The basis in Dzogchen is completely free of affliction, it therefore is not something which ever participates in afflicted dependent origination. Unafflicted causality in Dzogchen is described as lhun grub, natural formation. However, since there is causality in the basis, it also must be empty since the manner in which the basis arises from the basis is described as "when this occurs, this arises" and so on. The only reasons why this can happen is because the basis is also completely empty and illusory. It is not something real or ultimate, or truly existent in a definitive sense. If it were, Dzogchen would be no different than Advaita, etc. If the basis were truly real, ulimate or existent, there could be no processess in the basis, Samantabhadra would have no opportunity to recognize his own state and wake up and we sentient beings would have never become deluded. So, even though we do not refer to the basis as dependently originated, natural formation can be understood to underlie dependent origination; in other words, whatever is dependently originated forms naturally. Lhun grub after all simply and only means "sus ma byas", not made by anyone.

Rigpa is not a phenomena, it is not a thing, per se. It is one's knowledge of the basis. Since it is never deluded, it never participates in affliction, therefore, it is excluded from afflicted dependent orgination. However, one can regard it as the beginning of unafflicted dependent origination, and one would not be wrong i.e. the nidanas of samsara begin with avidyā; the nidanas of nirvana begin with vidyā (rigpa).



Emptiness is the same thing in Dzogchen and Madhyamaka. Even rigpa is completely empty. But in Dzogchen we do not say that emptiness is dependent origination because of the way the term dependent orgination is used in Dzogchen. Not because Nāgārjuna is wrong.


The definition of lhun grub is "not made by anyone". Lhun drub is dependent origination free of afflictive patterning, thus it is pure process and transformation.
9 Responses
  1. Unknown Says:

    Zhi Rigpa does go beyond dependent origination.The teaching of form is emptiness emptiness is form as expressed in the Heart sutra is not the final state.In Dzogchen they refer to the aforementioned rigpa as being beyond mind- and hence dependent origination.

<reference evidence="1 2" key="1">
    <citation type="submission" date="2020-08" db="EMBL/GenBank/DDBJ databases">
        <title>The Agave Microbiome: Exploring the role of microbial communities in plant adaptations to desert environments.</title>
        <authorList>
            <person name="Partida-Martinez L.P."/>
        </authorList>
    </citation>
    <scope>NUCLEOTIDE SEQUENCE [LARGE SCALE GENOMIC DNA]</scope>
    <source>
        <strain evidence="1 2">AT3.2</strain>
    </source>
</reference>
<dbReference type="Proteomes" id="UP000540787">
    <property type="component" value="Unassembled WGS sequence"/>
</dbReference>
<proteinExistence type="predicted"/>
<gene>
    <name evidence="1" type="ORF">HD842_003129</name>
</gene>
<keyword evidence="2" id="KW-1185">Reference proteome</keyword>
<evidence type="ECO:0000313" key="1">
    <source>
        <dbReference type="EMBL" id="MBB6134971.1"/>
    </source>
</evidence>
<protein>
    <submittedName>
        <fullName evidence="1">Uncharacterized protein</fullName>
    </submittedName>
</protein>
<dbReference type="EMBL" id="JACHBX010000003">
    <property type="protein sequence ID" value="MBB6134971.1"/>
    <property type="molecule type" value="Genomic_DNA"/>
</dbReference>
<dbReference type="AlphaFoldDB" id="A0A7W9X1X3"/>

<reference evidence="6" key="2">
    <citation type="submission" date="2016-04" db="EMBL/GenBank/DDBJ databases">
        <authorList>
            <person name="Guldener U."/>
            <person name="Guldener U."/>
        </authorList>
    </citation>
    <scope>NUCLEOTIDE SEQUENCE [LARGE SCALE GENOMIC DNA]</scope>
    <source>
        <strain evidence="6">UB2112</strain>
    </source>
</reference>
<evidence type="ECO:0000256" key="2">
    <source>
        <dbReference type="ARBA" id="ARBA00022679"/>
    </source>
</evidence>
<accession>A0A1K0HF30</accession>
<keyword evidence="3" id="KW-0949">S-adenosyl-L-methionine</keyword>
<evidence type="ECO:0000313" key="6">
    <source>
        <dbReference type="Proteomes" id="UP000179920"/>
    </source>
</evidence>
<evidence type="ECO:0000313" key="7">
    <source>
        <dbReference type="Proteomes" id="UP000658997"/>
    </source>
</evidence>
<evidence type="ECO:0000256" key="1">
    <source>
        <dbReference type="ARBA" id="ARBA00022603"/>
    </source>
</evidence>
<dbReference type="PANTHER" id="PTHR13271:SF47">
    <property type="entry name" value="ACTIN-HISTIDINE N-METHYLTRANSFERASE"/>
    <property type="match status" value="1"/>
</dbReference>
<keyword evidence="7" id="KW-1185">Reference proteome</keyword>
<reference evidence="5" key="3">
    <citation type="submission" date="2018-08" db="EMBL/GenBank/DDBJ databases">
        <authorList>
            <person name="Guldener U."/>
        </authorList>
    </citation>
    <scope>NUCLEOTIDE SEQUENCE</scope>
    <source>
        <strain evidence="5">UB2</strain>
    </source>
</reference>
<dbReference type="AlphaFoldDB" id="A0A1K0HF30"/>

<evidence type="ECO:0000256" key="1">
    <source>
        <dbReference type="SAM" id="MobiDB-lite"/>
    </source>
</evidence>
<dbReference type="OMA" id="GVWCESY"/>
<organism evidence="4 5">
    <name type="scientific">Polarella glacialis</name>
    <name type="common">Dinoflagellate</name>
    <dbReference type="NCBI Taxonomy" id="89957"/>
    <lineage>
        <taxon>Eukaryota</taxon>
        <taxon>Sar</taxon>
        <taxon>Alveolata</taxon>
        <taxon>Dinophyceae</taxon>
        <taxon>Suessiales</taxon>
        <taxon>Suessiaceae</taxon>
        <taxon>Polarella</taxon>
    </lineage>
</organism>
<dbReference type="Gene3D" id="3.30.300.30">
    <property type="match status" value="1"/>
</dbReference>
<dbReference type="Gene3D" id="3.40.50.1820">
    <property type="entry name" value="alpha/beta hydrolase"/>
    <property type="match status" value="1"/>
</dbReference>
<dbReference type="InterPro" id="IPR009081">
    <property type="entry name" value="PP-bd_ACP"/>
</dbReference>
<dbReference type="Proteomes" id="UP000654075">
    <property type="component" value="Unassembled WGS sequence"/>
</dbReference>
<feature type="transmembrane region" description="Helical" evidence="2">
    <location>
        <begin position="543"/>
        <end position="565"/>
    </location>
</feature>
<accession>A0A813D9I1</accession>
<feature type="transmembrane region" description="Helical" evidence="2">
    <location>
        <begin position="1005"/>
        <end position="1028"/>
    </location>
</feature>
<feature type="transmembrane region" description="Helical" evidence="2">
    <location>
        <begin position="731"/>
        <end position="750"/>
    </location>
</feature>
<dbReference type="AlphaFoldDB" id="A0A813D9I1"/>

2. Soh Says:

    Hi marcg,

    I'm not familiar with the term 'Zhi Rigpa'. Can you provide articles or info on this? What's the difference between 'Zhi Rigpa' and 'Rigpa' in general and how does 'Zhi Rigpa' go beyond D.O.?

  3. Anonymous Says:

    Zhi Rigpa is Rigpa of the base or bzhi rig pa in tibetan. Rigpa of the base is inseparable of rigpe tsel or the play of rigpa, thus D.O. is inherent to Rigpa of the base, as rigpe tsel is D.O. Being rigpa beyond mind it does not mean that is beyond dependent origination. it means that is beyond any conditioning in the sense that is not a product.

  4. Soh Says:

    Thanks for clarifying, Anonymous :)

  5. Assuming something beyond Dependent Origination makes us to cling that entity as independent and inherently existing from it own side. This kind of subtle hypostasization of an absolute reality can give feeble minds some sort of security but it can generate a very subtle clinging and grasping that binds us to the rounds of the endless suffering.

  6. Unknown Says:


    Thank you for sharing this with us.

    I'm interested in this fragment:

    "the nidanas of nirvana begin with vidyā (rigpa)"

    Could you add some information about these nidanas?

    Thanks again!

  7. Soh Says:

    Kyle (asunthatneversets) informed me, "I'm pretty sure it just refers to the same phenomena being perceived in its pure form. I know Malcolm has said before.. Or perhaps I read it elsewhere, that once vidyā is completely stable everything arises as wisdom. So the structuring of relative experience can still occur but there's no danger of falling into afflicted dualistic experience. The same nidānas can 'link up' in a conventional sense but this time they never deviate from the explicit knowledge of the three kāyas. Which means there is no true 'nidānas' per se, just the lhun grub of primordial wisdom."

  8. Soh Says:

    More by Kyle:

    I'm pretty sure it was just Malcolm's way of saying that the same appearance is experienced in pure and impure vision

    And that lhun grub underlies dependently originated phenomena.

    Once the mind arises out of lhun grub and starts making abstractions its always lhun grub but unrecognized

    Not that the mind actually arises. It's just delusion about the nature of appearance.

    And lhun grub is always inseparable from ka dag, so totally empty and free from extremes. Ka dag and lhun grub are just like the moon in water metaphor. Lhun grub is the appearance of the moon, ka dag is the fact that it's not a moon or anything real.

  9. Anonymous Says:

    Such contorted obfuscation communicates nothing of value except the deep confusion of the speaker.